Luckily for us, seaweed and foraging in general is really beginning to pick up this year; taking centre stage on many shows. The current Masterchef Professionals have been using seaweed as ingredients, helping our nation’s abundant superfood to gain further recognition. As demonstrated by this article, we are now seeing other companies emerge and set out to do what we have started.
We’re proud of anything that raises awareness of the benefits of this wonderful, natural and sustainable food; growing from the softer southern shores of Falmouth to the harsh and turbulent waters up on the dramatic Atlantic Coast of North Cornwall. We have had the waters and produce from our specific harvesting area tested in labs; meaning we can assure people they are buying top quality sea vegetables from clear, turquoise waters.
Anyway, along these lines: we’re pleased to announce that The Telegraph also published an article about the return of seaweed to the British menu, and featured us within the post. A rare picture of us not in wetsuits!
Our exciting part is posted below:
Caroline Warwick-Evans, a renewable energy engineer, and conservationist Tim van Berkel are the founders of the Cornish Seaweed Company.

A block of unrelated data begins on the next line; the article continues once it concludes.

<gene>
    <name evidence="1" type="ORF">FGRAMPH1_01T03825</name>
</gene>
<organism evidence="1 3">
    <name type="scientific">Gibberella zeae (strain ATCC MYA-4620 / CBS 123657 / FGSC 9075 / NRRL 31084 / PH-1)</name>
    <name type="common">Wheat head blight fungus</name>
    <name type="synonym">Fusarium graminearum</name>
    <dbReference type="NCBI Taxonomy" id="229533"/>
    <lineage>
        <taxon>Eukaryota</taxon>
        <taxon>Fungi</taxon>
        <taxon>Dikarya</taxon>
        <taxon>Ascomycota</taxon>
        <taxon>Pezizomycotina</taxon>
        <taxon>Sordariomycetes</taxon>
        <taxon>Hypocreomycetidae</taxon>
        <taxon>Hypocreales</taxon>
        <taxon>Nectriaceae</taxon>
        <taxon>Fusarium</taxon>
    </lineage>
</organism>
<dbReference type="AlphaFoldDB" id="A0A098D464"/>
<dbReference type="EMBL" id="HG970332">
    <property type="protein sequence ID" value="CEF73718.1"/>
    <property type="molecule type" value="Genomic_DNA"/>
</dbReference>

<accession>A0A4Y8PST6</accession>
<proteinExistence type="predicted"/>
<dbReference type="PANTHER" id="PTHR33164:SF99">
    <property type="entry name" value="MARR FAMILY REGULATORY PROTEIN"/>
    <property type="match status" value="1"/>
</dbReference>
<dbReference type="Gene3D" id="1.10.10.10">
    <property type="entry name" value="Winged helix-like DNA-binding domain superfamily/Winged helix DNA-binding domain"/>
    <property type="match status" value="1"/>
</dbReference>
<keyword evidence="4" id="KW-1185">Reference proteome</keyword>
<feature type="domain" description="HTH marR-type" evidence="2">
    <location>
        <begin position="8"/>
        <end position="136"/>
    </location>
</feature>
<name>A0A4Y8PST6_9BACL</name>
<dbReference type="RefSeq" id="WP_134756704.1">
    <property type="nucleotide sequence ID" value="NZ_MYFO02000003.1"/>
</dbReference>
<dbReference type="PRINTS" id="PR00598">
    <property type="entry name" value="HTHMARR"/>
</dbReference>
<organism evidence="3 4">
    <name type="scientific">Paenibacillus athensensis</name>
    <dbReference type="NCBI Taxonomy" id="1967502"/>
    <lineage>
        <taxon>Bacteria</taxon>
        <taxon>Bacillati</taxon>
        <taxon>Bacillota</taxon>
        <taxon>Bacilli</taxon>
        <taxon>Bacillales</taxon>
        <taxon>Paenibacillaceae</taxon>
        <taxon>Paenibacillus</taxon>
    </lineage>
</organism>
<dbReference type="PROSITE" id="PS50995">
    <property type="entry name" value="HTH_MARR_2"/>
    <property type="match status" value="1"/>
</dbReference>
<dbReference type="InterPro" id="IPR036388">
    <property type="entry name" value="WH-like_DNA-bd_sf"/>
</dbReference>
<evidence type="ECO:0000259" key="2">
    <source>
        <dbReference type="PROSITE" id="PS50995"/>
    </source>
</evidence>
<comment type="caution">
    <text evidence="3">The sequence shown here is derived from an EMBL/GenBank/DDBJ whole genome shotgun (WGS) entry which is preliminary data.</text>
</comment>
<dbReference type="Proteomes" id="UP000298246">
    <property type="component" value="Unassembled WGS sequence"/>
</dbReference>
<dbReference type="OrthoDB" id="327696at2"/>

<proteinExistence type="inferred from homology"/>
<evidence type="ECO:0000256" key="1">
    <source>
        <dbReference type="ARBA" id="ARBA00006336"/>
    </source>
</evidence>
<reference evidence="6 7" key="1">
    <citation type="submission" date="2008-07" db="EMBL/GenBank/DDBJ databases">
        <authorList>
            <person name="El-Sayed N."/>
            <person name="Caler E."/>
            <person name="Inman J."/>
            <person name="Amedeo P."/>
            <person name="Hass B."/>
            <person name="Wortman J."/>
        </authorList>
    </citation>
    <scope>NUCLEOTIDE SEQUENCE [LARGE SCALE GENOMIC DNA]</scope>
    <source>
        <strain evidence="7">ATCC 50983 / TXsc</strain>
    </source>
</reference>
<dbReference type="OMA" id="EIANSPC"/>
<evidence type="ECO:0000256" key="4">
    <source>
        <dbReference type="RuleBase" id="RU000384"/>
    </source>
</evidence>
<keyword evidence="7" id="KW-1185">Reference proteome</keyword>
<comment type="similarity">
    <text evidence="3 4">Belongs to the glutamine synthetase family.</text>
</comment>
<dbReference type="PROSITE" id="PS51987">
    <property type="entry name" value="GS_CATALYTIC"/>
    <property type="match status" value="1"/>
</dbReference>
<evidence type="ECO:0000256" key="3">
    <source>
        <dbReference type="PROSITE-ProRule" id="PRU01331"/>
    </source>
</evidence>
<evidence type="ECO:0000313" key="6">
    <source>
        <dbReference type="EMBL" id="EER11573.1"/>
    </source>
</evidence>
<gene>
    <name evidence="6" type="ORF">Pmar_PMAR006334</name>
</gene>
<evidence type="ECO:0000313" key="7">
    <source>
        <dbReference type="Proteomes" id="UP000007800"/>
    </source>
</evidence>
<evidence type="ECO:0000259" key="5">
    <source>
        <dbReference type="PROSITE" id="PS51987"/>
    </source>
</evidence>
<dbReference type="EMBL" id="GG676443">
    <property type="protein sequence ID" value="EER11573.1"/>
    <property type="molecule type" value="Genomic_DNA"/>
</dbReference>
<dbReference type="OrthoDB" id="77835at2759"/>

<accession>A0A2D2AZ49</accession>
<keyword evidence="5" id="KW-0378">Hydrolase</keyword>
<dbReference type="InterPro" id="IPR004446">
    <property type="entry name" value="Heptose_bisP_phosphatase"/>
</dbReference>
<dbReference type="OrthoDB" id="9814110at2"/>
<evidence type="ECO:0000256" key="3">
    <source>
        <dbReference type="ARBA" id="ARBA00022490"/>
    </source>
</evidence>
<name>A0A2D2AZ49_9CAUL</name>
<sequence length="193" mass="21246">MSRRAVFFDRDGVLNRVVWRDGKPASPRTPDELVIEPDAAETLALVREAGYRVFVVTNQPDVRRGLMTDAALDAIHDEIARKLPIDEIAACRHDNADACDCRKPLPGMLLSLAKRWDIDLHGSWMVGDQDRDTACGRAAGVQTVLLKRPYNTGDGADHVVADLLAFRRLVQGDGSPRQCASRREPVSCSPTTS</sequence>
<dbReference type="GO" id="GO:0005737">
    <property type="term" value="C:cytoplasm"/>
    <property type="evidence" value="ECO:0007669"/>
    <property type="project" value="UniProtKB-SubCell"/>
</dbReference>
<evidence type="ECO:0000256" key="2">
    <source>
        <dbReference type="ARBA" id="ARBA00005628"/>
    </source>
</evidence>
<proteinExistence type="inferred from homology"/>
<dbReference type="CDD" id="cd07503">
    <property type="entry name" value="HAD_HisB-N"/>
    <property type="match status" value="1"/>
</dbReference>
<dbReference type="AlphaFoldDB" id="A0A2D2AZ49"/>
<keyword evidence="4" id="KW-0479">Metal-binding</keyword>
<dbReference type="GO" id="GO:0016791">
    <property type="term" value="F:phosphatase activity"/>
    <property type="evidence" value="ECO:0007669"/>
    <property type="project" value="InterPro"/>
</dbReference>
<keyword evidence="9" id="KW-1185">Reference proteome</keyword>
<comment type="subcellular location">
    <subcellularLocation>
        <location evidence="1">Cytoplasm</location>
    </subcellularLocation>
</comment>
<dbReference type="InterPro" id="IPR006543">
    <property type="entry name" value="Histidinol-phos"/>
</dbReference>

The partners were working in Cornwall as a cleaner and waiter, when they saw an opportunity to create a new local industry in the South West; harvesting and processing seaweeds.
“I had heard about the seaweed industry in Scotland and Ireland and wanted to see if we have the same resources here in Cornwall,” Warwick-Evans said.
“We went to an Irish seaweed harvesting company on work experience, learning as much as we could about seaweed and how to grow and process it before bringing the knowledge back home. The industry was so new here that there was no code of conduct in place and no legal framework around harvesting seaweed so we had to apply for an experimental licence from the Crown Estate.
“We worked with Natural England and the Port Health Authority to establish guidelines and are developing research projects with the University of Exeter to ensure sustainable harvesting techniques.”
Since then, The Cornish Seaweed Company has been awarded a series of EU and private grants and sells its products to wholefood shops and restaurants around the UK.
They currently employ six people and are looking for an injection of investment, to help the business scale. “We’ve got our processes in place and we have a growing customer base so we are ready to boom. We just need an injection to take us to the next level,” said Warwick-Evans.
“We are paving the way to establish a sustainable industry in the South West and hoping seaweed will end up on everyone’s plate.”
We have so many exciting projects in the pipeline, that we hope you’ll stay tuned to see what’s next in the world of super sea veggies.